The 1994 San Marino Grand Prix was among the blackest weekends in motor racing history. Even before Ayrton Senna’s death, Imola and the sport in general were in sombre mood for rookie Roland Ratzenberger had been killed during qualifying.
The popular Austrian’s route to Formula 1 had not been straightforward but he had won races at every stage of that career. Trained as an engineer, Ratzenberger financed early Formula Ford 1600 outings in 1983 by working as a mechanic for others. Austrian, German and European FF1600 titles followed in 1985 and his time in the category culminated with victory in the 1986 Formula Ford Festival at Brands Hatch by beating Philippe Favre in a thrilling finish.
That led to a Schnitzer BMW drive in the 1987 World Touring Car Championship and he finished second at Járama and Silverstone. That was parallel to a limited Formula 3 schedule in West Surrey Racing’s Ralt RT31-Volkswagen. However, victory in the Nürburgring’s EFDA Euroseries race was the highlight of a largely disappointing campaign.
Ratzenberger finished third in the British Formula 3000 series in 1988 and 1989 but his future lay in Japanese racing – competing there and for its teams abroad. Success included an F3000 victory for Stellar International in 1992 and fifth in the 1993 Le Mans 24 Hours when sharing a SARD Toyota 92CV with Mauro Martini and Naoki Nagasaka.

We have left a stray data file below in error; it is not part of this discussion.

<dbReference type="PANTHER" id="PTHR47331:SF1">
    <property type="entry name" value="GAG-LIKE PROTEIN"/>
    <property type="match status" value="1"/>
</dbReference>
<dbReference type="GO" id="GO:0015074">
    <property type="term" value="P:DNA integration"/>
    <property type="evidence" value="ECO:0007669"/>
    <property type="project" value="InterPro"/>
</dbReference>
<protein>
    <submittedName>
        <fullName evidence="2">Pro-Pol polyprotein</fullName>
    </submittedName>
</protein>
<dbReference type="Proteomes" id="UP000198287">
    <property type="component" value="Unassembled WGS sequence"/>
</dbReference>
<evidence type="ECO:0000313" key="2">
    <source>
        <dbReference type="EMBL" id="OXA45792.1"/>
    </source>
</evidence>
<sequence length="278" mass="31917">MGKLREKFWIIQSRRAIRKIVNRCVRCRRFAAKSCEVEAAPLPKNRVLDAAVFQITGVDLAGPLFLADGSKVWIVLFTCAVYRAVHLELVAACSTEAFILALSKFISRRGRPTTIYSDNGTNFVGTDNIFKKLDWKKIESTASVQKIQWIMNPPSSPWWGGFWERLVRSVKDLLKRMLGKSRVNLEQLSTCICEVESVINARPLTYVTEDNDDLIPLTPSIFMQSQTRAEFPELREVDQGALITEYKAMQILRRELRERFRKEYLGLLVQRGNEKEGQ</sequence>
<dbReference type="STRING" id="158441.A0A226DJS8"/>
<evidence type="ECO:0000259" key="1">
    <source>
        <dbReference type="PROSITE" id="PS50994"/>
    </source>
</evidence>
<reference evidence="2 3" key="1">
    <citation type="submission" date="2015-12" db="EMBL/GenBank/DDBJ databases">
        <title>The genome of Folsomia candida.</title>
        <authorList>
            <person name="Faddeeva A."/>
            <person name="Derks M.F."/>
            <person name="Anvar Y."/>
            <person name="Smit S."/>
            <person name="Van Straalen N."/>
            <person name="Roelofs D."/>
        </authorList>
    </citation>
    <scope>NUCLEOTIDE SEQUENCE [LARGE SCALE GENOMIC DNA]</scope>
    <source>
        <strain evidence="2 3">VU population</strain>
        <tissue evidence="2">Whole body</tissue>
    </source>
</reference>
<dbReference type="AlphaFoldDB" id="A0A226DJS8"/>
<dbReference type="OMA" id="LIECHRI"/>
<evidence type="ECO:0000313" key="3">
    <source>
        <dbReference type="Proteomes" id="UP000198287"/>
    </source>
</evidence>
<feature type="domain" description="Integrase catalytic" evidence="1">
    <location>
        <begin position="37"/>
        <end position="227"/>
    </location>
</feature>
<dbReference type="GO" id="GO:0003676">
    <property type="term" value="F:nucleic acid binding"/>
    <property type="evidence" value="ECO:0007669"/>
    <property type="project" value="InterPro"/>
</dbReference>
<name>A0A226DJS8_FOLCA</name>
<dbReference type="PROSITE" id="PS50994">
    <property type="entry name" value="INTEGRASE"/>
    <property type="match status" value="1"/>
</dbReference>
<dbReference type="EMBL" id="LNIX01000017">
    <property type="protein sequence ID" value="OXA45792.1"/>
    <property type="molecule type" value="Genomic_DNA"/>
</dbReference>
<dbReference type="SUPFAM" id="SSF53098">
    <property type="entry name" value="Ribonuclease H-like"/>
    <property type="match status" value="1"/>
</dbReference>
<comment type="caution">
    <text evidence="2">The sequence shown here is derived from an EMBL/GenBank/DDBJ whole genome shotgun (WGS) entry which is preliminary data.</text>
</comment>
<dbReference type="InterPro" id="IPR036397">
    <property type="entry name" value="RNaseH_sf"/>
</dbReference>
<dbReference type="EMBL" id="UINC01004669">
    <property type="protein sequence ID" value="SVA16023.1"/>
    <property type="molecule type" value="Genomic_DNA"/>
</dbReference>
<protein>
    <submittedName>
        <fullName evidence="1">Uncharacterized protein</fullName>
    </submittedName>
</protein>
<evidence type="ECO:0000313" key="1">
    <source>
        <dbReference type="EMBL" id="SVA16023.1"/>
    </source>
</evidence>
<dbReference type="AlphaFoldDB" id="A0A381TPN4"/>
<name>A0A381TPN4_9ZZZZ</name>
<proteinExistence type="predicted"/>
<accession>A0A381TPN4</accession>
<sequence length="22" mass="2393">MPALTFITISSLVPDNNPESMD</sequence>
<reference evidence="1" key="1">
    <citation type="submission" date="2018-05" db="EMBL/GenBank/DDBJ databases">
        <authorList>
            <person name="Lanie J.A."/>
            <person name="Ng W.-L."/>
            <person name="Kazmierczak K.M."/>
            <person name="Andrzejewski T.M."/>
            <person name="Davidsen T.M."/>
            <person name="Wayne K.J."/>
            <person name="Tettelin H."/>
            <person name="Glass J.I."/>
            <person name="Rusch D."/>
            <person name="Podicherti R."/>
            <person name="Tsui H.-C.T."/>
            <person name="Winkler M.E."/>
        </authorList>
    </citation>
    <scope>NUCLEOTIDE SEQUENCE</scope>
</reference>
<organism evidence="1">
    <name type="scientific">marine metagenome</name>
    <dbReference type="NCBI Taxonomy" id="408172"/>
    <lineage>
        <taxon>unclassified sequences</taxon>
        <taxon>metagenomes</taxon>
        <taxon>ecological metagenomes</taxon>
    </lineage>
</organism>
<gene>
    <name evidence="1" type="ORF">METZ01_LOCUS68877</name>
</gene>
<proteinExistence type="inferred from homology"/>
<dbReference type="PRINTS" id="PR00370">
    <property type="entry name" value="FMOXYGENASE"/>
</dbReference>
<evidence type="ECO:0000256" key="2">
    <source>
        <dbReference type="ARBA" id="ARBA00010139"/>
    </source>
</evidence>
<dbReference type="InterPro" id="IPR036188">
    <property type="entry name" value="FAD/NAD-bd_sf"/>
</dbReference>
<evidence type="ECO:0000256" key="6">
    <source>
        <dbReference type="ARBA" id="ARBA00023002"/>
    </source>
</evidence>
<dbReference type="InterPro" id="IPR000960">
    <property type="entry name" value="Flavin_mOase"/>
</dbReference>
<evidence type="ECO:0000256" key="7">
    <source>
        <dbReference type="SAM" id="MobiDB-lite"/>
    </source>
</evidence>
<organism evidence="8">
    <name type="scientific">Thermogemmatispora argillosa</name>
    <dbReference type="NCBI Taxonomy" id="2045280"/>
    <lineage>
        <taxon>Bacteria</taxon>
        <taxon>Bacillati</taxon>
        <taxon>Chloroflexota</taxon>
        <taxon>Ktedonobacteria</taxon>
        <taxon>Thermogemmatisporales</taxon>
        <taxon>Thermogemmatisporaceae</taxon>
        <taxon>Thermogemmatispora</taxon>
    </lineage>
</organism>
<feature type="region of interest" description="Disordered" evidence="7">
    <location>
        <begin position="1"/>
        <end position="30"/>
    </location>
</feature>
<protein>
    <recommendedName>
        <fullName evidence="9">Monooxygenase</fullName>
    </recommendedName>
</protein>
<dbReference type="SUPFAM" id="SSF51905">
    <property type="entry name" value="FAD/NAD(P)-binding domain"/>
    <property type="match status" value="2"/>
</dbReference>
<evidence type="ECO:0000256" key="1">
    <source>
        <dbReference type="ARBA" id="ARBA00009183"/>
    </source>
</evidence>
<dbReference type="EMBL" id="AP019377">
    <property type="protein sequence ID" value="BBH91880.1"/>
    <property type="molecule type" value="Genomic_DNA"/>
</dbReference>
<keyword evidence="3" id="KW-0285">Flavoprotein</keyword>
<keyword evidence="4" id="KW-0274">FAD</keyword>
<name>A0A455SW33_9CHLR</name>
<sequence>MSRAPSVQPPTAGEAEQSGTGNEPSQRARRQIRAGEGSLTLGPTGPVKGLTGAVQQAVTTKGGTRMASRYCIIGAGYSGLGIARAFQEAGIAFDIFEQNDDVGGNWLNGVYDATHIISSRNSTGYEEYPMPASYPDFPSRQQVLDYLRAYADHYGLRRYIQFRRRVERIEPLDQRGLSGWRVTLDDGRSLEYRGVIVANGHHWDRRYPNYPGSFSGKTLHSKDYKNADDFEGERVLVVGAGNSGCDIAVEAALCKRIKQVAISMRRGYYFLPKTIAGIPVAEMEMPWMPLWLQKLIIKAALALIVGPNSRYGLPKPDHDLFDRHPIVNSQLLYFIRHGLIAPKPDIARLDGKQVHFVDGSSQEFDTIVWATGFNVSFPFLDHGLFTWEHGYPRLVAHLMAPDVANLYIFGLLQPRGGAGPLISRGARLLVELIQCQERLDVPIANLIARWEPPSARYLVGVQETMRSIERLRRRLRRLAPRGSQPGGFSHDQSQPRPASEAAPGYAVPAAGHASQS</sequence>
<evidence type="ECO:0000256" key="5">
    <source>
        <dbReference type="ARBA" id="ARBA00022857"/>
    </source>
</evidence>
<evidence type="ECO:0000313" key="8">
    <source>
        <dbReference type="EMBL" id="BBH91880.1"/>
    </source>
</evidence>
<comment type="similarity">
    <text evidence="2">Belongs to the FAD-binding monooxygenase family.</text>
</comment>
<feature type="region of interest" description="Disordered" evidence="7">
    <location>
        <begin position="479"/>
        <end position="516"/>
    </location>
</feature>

Consistent success in Japan helped the 33 year old to raise the budget needed to graduate to the 1994 F1 World Championship with the small Simtek concern. Eleventh on his debut in the Pacific GP, he was on course to qualify again at Imola when he crashed at 200mph approaching the Tosa corner. He suffered a broken neck in the accident and died shortly after arriving at hospital in Bologna.
That was a tragic loss of a true gentleman. However, his death would be forever overshadowed by the following day’s events.